If you are serious about Christian reconciliation with your Brother or Sister in Christ, consider adopting the following as guiding principles:

  • Be honest with yourself, and with your neighbor: Therefore, each of you must put off falsehood and speak truthfully to his neighbor (Eph. 4:25).

  • Prayerfully think about how justice is intertwined with mercy: And what does the Lord require of you? To act justly, and to love mercy, and to walk humbly with your God (Mic. 6:8).
  • Accept responsibility for your actions, and admit your fault: First take the plank out of your own eye, and then you will see clearly enough to remove the speck from your brother’s eye (Matt. 7:5).
  • Be honest, say what you mean, and mean what you say: Simply let your “yes” be “yes,” and your “no” be “no” (Matt. 5:37).
  • Be compassionate: Each of you should look not only to your own interests, but also to the interests of others (Phil. 2:4).
  • Listen carefully to others: He who answers before listening, that is his folly and his shame (Prov. 18:13).
  • Overlook minor offenses: A man’s wisdom gives him patience; it is to his glory to overlook an offense (Prov. 19:11).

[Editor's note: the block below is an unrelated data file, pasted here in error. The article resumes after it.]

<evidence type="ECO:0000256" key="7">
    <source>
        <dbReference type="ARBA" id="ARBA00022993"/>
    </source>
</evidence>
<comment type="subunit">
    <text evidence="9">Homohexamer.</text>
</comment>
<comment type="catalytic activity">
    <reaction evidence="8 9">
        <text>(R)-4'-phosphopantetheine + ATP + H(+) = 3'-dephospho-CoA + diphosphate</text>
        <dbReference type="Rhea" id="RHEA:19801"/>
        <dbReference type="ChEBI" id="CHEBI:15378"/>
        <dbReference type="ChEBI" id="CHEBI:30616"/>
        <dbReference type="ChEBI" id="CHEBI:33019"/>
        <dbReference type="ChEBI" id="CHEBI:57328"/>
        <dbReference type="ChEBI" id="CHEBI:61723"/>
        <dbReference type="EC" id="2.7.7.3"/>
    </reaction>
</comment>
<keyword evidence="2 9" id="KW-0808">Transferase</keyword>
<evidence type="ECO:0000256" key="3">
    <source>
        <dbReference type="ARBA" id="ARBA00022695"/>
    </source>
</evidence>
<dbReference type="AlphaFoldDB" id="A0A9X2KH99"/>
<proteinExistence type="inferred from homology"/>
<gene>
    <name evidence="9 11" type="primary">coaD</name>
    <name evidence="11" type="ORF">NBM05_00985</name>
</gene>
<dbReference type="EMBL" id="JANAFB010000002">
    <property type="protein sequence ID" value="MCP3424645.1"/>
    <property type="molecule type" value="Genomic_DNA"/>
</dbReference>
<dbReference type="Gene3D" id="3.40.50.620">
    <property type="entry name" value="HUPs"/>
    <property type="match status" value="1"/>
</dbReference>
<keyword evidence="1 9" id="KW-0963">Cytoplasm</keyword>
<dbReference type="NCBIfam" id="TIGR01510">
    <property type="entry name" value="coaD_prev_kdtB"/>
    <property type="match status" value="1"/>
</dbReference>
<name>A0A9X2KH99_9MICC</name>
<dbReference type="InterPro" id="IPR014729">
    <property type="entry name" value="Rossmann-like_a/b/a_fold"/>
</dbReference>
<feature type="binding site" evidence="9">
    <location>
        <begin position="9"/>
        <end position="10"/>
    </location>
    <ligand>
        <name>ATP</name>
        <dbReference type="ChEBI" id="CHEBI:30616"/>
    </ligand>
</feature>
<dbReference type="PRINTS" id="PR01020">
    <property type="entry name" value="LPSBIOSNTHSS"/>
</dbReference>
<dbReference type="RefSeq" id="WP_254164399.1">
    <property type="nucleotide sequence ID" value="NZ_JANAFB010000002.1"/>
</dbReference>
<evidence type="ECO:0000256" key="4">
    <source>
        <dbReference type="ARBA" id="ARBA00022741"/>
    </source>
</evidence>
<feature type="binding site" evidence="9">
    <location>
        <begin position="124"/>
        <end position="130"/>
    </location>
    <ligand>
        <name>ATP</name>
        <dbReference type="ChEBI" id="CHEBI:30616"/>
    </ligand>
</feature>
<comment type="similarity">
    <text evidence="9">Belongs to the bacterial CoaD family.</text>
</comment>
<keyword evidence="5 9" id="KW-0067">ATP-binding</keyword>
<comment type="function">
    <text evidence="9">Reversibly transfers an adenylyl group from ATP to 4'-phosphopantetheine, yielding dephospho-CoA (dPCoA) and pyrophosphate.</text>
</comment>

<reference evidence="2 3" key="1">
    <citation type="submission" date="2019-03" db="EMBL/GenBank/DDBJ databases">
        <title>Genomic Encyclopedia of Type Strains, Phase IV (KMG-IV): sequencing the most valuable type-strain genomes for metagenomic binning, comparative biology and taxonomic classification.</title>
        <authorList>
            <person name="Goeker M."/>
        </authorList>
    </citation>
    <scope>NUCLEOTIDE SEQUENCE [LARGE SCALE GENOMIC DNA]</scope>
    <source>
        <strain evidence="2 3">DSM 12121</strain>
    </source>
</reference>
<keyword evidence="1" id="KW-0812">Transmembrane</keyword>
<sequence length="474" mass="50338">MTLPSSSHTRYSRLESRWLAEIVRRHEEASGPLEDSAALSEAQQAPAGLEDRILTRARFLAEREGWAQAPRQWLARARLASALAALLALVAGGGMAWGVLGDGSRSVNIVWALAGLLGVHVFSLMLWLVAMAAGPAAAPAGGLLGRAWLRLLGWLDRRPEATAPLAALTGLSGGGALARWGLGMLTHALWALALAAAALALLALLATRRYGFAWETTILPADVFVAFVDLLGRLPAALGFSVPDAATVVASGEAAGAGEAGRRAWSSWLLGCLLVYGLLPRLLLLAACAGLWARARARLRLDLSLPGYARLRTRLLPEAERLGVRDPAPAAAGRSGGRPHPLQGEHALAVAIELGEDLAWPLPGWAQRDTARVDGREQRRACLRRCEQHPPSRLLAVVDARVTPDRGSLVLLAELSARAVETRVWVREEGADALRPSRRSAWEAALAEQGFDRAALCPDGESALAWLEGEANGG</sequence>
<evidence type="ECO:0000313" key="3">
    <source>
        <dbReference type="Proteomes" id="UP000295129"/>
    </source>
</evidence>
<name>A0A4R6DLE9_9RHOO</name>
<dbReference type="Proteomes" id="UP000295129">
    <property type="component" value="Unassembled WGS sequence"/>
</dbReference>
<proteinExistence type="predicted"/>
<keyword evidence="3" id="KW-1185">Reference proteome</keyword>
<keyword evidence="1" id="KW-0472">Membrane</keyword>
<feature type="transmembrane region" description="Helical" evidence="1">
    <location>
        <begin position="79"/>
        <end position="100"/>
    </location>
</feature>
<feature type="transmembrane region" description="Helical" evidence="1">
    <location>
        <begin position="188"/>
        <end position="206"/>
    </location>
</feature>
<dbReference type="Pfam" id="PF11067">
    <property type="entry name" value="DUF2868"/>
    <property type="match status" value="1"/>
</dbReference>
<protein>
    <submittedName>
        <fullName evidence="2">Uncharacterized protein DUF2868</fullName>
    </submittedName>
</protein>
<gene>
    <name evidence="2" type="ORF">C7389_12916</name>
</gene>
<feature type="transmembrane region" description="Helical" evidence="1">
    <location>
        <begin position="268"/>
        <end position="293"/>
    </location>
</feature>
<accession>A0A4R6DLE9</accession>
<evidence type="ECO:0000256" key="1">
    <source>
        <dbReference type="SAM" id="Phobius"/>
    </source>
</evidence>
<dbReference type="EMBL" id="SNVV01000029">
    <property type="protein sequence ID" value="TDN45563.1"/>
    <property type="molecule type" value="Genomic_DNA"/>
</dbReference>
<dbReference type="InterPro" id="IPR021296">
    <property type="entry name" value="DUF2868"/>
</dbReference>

• Be constructive, positive: Do not let any unwholesome talk come out of your mouths, but only what is helpful for building others up according to their needs, that it may benefit those who listen (Eph. 4:29).
  • Be open to forgiveness and reconciliation: Be kind and compassionate to one another, forgiving each other, just as in Christ God forgave you (Eph. 4:32).
  • Be willing to change harmful attitudes and behavior: He who conceals his sins does not prosper, but whoever confesses and renounces them finds mercy (Prov. 28:13).
  • Make restitution for damage you have caused: If a man uncovers a pit or digs one and fails to cover it and an ox or a donkey falls into it, the owner of the pit must pay for the loss (Ex. 21:33-34).

Fundamentally, a person who seeks to do follow principles of Christian reconciliation will seek to follow the Golden rule: